CAROLINA SHORES, N.C. — An investment company registered in Delaware has a lease agreement with an intent to purchase Carolina Shores Golf & Country Club that will bring an end to Cary, N.C., developer Mike Matheny’s tumultuous decade of course ownership and operation in the area.
Matheny owned two courses that went through two Chapter 11 bankruptcy reorganizations together, and he had squabbles with homeowner associations at both.
A development company headed by Myrtle Beach resident Van Watts entered into a lease-purchase agreement with Matheny last month for Colonial Charters Golf Club, which has a soft reopening for residents scheduled this weekend. That course was redesigned for partial redevelopment in 2008 and its name was changed to Palmetto Greens Golf & Country Club for five years.
Matheny did not want to comment Wednesday on his tenure as a Strand course owner, other than to say: “I’m just out, and that phase of my life is over and I’m moving on.”
The company Lune De La Maison is leasing the course, and Philippe Bureau, who has been Carolina Shores’ general manager since April 2011, is the company’s area golf director and will continue to manage the 6,755-yard Tom Jackson design, which opened in 1974.
Lune De La Maison was incorporated in late February and Bureau said Carolina Shores is its first golf venture, and the lease-purchase agreement is through Matheny and New Peoples Bank. The company’s partners and officers are not listed in incorporation papers, and Bureau said they did not wish to be contacted.
“It’s my understanding [Matheny and the bank] have come to a mutual agreement and the bank will be selling the course,” said Bureau, a past general manager of multi-course facilities Sea Trail Resort and Ocean Ridge Plantation. “Carolina Shores is a nice golf course. It’s not an expensive golf course to run. It is priced attractively for them, so they believe they can make this work.”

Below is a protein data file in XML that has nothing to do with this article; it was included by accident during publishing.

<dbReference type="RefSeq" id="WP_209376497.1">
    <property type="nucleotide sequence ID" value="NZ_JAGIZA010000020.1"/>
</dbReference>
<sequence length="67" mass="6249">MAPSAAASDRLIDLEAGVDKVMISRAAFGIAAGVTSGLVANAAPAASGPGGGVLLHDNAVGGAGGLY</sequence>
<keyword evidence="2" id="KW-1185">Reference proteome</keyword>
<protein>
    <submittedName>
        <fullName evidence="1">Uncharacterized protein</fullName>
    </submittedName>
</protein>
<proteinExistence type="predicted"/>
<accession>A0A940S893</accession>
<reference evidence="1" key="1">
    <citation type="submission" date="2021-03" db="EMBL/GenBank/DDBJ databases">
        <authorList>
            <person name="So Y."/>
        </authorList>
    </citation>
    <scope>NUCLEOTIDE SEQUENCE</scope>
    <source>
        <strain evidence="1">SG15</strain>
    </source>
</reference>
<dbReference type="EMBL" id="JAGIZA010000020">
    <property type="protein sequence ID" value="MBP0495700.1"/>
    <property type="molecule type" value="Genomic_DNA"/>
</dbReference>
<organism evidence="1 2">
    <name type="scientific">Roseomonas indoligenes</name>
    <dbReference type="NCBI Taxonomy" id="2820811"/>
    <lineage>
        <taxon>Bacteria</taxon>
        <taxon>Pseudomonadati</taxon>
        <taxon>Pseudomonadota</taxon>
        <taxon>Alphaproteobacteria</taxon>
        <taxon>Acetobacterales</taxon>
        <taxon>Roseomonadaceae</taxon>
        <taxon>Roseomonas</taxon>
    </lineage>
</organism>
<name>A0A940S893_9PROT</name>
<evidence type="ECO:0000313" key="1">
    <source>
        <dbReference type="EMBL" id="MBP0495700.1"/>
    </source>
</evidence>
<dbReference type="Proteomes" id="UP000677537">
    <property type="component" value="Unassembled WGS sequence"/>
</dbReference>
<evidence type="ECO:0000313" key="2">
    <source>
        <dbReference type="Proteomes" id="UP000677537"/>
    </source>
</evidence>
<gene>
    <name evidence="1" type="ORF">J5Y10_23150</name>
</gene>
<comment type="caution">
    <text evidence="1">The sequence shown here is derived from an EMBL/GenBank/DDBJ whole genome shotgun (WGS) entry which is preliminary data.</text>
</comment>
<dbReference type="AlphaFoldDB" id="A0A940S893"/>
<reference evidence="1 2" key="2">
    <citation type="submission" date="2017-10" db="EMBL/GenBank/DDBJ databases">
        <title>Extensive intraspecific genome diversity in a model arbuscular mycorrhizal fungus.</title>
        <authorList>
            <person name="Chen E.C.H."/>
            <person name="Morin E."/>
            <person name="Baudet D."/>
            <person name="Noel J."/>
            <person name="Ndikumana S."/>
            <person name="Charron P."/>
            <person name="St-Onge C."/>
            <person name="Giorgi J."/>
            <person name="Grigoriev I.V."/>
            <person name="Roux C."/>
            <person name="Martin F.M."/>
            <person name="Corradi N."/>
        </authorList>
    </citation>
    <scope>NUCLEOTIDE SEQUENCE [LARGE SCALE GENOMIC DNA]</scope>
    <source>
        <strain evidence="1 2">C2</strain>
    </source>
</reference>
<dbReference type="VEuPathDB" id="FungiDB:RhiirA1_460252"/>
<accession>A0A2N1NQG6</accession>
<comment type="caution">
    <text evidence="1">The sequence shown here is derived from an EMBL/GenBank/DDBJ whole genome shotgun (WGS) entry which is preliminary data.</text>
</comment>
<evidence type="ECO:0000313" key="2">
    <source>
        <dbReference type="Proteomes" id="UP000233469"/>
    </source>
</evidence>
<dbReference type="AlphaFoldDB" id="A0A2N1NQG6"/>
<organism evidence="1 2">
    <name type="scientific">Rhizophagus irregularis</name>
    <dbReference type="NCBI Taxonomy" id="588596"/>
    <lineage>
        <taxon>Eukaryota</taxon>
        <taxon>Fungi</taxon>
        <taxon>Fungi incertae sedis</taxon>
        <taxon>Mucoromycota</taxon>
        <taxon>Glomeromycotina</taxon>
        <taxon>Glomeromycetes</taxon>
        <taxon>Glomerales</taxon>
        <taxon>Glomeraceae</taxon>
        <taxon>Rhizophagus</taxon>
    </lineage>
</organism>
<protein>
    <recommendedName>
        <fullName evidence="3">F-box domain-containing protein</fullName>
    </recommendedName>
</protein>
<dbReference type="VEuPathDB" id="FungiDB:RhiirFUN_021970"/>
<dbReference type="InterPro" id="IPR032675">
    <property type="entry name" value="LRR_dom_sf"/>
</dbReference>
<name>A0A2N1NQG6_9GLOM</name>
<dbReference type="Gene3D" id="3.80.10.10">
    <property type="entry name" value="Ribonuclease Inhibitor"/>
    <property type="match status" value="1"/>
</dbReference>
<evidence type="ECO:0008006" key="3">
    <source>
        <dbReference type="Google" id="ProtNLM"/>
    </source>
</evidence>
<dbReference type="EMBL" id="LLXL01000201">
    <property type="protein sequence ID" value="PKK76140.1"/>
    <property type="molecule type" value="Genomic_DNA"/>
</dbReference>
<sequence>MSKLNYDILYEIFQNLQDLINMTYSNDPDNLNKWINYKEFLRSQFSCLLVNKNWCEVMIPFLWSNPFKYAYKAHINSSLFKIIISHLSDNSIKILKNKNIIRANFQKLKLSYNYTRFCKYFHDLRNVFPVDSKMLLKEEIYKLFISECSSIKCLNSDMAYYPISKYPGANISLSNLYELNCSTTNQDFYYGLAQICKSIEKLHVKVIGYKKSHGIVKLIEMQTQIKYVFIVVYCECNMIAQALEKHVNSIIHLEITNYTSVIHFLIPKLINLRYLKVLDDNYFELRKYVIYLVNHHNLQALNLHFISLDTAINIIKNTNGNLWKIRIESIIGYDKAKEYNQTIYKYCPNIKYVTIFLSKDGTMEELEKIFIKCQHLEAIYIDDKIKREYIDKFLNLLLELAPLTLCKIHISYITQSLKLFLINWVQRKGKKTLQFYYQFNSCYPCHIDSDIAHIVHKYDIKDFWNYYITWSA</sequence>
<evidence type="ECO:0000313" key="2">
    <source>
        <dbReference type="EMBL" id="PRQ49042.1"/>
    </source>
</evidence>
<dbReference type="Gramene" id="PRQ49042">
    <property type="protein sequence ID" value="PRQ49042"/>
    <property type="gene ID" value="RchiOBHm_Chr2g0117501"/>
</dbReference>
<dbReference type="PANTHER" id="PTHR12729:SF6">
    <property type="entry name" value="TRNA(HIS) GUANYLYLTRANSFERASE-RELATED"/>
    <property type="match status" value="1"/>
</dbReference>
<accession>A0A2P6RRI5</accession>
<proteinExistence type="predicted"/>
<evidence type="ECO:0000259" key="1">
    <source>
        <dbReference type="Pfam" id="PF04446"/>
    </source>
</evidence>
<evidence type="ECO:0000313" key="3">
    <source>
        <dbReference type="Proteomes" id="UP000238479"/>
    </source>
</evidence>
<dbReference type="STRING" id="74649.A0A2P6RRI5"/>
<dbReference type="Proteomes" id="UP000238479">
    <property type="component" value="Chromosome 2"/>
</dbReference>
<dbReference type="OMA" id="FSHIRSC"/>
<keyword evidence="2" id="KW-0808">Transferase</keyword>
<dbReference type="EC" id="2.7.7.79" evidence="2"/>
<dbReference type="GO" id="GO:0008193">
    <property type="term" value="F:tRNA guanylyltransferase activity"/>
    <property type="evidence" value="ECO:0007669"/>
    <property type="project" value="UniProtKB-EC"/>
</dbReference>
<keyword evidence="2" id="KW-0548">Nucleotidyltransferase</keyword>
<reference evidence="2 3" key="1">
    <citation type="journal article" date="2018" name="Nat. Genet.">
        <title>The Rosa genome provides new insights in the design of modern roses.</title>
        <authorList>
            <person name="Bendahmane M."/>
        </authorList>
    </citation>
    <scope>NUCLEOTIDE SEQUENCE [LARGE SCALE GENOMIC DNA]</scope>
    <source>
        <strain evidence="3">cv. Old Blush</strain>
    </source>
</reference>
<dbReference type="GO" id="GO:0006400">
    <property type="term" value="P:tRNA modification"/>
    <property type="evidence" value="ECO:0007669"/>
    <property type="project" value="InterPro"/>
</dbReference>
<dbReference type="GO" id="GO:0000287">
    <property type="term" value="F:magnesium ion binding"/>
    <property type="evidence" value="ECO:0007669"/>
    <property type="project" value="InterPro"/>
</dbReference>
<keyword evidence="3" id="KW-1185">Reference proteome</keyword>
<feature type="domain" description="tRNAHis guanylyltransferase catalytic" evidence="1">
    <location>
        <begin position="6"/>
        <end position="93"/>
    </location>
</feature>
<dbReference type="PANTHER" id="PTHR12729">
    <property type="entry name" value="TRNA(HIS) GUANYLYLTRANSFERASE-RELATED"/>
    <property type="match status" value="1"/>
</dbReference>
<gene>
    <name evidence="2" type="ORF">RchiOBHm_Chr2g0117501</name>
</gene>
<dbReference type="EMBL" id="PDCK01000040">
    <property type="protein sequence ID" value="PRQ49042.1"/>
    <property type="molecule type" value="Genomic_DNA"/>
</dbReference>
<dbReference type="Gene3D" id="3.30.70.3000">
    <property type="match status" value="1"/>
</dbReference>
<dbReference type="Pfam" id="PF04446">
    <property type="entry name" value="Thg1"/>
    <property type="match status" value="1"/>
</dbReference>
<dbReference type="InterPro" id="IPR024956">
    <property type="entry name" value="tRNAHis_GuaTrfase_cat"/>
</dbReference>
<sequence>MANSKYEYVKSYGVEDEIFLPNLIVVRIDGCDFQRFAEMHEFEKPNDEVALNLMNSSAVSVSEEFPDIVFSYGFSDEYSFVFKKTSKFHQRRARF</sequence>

Carolina Shores’ combined green and cart fees are generally between $29 and $59, depending on the time of year. As the course improves, “the heavy discounts will become less and less frequent,” Bureau said. “That’s if we do our part and increase the value of what a round of golf is at Carolina Shores.”
In the next few years, Bureau envisions several improvement projects that will include new bunker sand and drainage, leveled tee boxes, cart path repairs, drainage repairs, a new irrigation system, and the continuation of a tree project with the approval from the town of Carolina Shores. Bureau said about 600 trees have been removed around six holes and another 600 are earmarked for removal on other parts of the course.
“There is going to be an infusion of steady cash flow that will allow us to operate and maintain the golf course and start working on the projects,” Bureau said. “It will be nice to be able to finally maximize the potential of Carolina Shores and what it can be. … Anyone who comes in now will see dramatic improvements in the playing conditions over the past month.
“And you’ll see us out in the marketplace more often with better advertising and more marketing, creating more value for our customer.”
Bureau said Carolina Shores’ membership dipped below 70 members in 2011 after area homeowners became disgruntled but is back up to 275, and 2013 memberships are being fully honored. “We’re hoping that those who live in the community who have not been to Carolina Shores for years will come back to visit and give us an opportunity to see if a membership here would meet their needs,” Bureau said.
“There was tension at times … with the previous owner and the entire golf community in Myrtle Beach. We’re going back and repairing those [relationships] and slowly but surely we’re going to get Carolina Shores back where it needs to be. There has been a lot of hurt feelings over the past 10 years we will repair with everybody. There’s not a segment in the golf business we’re not going to do a little repairing with – it includes vendors, package providers, small groups, charities, members and communities.”
In 2002, Matheny purchased both Carolina Shores and Colonial Charters and acquired the lease to Cypress Bay Golf Club.
The courses’ first bankruptcy case in 2003-04 was attributed to old debt and operating losses and included the Cypress Bay lease, which Matheny surrendered during the case.
The second bankruptcy in 2009-10 was attributed to the courses being used as collateral for Matheny’s failing Palmetto Greens Development Co., which filed for Chapter 11 bankruptcy protection in the spring of 2009, followed by the courses’ Chapter 11 filing.
“We’re making improvements now and fixing things,” Bureau said, “but there’s a long list of projects that have to be completed at Carolina Shores to get it back to where it is of real value.”
Contact ALAN BLONDIN at 626-0284.